Cross-Community Labour Councillor for Enniskillen Donal O’Cofaigh has written to the Chief Officer of the Northern Ireland Fire and Rescue Service to obtain a date when a full-time fire station will return to the county.
“I have written to NI Fire and Rescue Chief Officer Michael Graham to ask him when the full time complement will return to Enniskillen Fire Station.
“At the commencement of the COVID-19 lockdown, the full-time team based in Enniskillen was moved to Omagh. From firefighters themselves I understood this to be a short-term measure related to contingency planning around the pandemic. We recognised that there was relatively less risk on being dependent on part-time firefighters when most on-call firefighters were already at home but nonetheless it has been an issue that I’ve been closely monitoring.
It was always unavoidable that mistakes would be made during the handling of this pandemic. No public health threat on this scale has existed in any developed economy for many decades – and given that modern economies are integrated and interdependent (networked) on a scale previously unimaginable – the economic and social impact of a global pandemic were always going to pose severe difficulties. These unavoidable problems were always going to be exacerbated by the fact that governments globally are almost universally driven by the needs to facilitate the interests and the continued profits of the parasitic capitalist class – leaving working-class interests and safety a very low priority. But these considerations notwithstanding, it is also undeniable that there has been a range of governmental responses globally – leading to a varying severity of outcomes for workers in different countries and regions.
The Covid-19 pandemic came on the back of a decade of biting austerity cuts to public health and social care services in Northern Ireland. It also occurred against a backdrop where social care for vulnerable and the elderly was highly fragmented with the majority of residents in care homes being run by private companies ‘the independent sector’. Stormont parties on all sides had normalised the profit motive in the provision of care and indeed pump-primed the growth of the sector through public funding tied to the growing numbers of residents in private care homes. Nonetheless care homes operators often felt the need to ‘top up’ their public sector revenues through the imposition of hefty additional charges levelled on residents or their families.
The situation in care homes was always going to a major difficulty should a pandemic strike.
Northern Ireland’s government was suspended between 2017 and 2020 after the sectarian parties refused to reach a power-sharing agreement following the ‘cash for ash’ scandal. Now a strike wave has forced them and the bosses to give ground.
The Socialist spoke to public sector union Nipsa’s deputy general secretary Carmel Gates (in a personal capacity) about the struggles.
Were the private sector strikes in 2019 a watershed for workers’ struggle?
Yes. There’s been a significant change in Northern Ireland. We’ve gone from a period of having the least number of days lost in strikes to potentially now moving into a peak that we haven’t seen in decades.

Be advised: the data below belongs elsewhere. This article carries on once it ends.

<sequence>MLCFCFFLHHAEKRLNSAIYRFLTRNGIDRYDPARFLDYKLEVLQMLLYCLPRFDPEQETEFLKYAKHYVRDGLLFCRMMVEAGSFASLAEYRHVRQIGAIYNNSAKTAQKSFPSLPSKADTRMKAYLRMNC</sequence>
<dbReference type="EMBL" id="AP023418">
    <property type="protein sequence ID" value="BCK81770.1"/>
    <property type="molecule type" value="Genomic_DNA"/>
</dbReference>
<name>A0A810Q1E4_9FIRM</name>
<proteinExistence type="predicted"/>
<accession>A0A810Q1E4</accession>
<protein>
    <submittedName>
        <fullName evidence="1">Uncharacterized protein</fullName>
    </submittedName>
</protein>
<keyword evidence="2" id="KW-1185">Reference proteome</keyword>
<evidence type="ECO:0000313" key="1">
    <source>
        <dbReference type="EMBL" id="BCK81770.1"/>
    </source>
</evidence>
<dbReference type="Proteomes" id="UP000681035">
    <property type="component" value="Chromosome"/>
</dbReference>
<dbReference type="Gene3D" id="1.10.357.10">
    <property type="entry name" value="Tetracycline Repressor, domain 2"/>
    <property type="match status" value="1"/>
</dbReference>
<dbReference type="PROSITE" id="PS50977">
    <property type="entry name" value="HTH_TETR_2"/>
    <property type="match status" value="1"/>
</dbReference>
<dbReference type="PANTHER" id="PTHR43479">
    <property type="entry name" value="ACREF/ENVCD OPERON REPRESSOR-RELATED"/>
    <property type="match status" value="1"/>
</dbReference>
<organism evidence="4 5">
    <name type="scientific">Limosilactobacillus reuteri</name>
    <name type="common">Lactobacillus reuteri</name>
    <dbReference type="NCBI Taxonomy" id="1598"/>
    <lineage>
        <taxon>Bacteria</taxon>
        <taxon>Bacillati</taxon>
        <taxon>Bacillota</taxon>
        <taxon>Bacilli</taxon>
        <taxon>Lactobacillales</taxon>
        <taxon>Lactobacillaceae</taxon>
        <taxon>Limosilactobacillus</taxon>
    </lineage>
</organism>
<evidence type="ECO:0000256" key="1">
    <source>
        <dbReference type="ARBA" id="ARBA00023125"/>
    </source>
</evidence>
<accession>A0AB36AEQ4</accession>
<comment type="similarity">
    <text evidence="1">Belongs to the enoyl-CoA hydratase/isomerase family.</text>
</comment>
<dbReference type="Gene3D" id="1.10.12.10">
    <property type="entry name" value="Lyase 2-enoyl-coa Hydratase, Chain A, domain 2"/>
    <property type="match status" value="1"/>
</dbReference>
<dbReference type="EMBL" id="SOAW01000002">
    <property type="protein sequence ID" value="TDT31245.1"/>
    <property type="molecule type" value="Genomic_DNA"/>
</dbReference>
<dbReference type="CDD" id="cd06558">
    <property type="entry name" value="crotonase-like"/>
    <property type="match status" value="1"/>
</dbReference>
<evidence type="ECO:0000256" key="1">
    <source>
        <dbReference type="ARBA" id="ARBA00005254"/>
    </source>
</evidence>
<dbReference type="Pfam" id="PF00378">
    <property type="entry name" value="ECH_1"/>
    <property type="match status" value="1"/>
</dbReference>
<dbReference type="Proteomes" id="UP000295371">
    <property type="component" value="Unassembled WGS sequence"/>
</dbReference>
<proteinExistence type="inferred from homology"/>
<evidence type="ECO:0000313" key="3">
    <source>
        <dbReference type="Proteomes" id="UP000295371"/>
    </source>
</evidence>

And I think it was the Harland and Wolff shipyard occupation victory that kick-started that. The shipyard was facing closure. It’s a historic landmark. Not just on the landscape, with the two very prominent cranes, Samson and Goliath – it has also been one of the most important employers.
The proud industrial heritage within Belfast and Northern Ireland – much of this has gone. Symbolically the action taken by shipyard workers has had an impact. People saw those workers standing up and saving industry, saving something that is monumental.
And it has to some degree changed the landscape – the confidence that workers now feel. Quickly after Harland and Wolff, Wrightbus – a factory that makes buses – was facing closure. And again, the workers took to the outside of the factory and made their presence felt.
The recent announcement that Enniskillen and Omagh are to have their fire cover cut to part-time in a matter of weeks should be a cause of grave concern to all of us.
These cuts could lead to long delays in responding to fires and other emergencies, potentially with tragic consequences. Fire service management say that the reduction in cover in Enniskillen and Omagh will only be temporary, but our experience across the public service is that when cuts are made, they are rarely reversed in this age of austerity.
The fire service faces a £3.2 million shortfall for this financial year. The budget allocated by the Department of Health simply has not reflected the rising demand on the service. Safety inspections of public buildings are being skipped just to plug the gaps. The reduction in fire cover across Northern Ireland will put lives at risk and, again, rural communities will be hit hardest.
I am pleased that the Fire Brigades Union has come out strongly against these cuts, which will also put their members at increased risk. I will seek to work alongside the FBU to oppose this reduction in cover and fight for the necessary funding – relatively a pittance – to be put in place so a safe service can be maintained for people in the Fermanagh & Omagh area and further afield. I intend to put a motion on the issue to the September meeting of the council.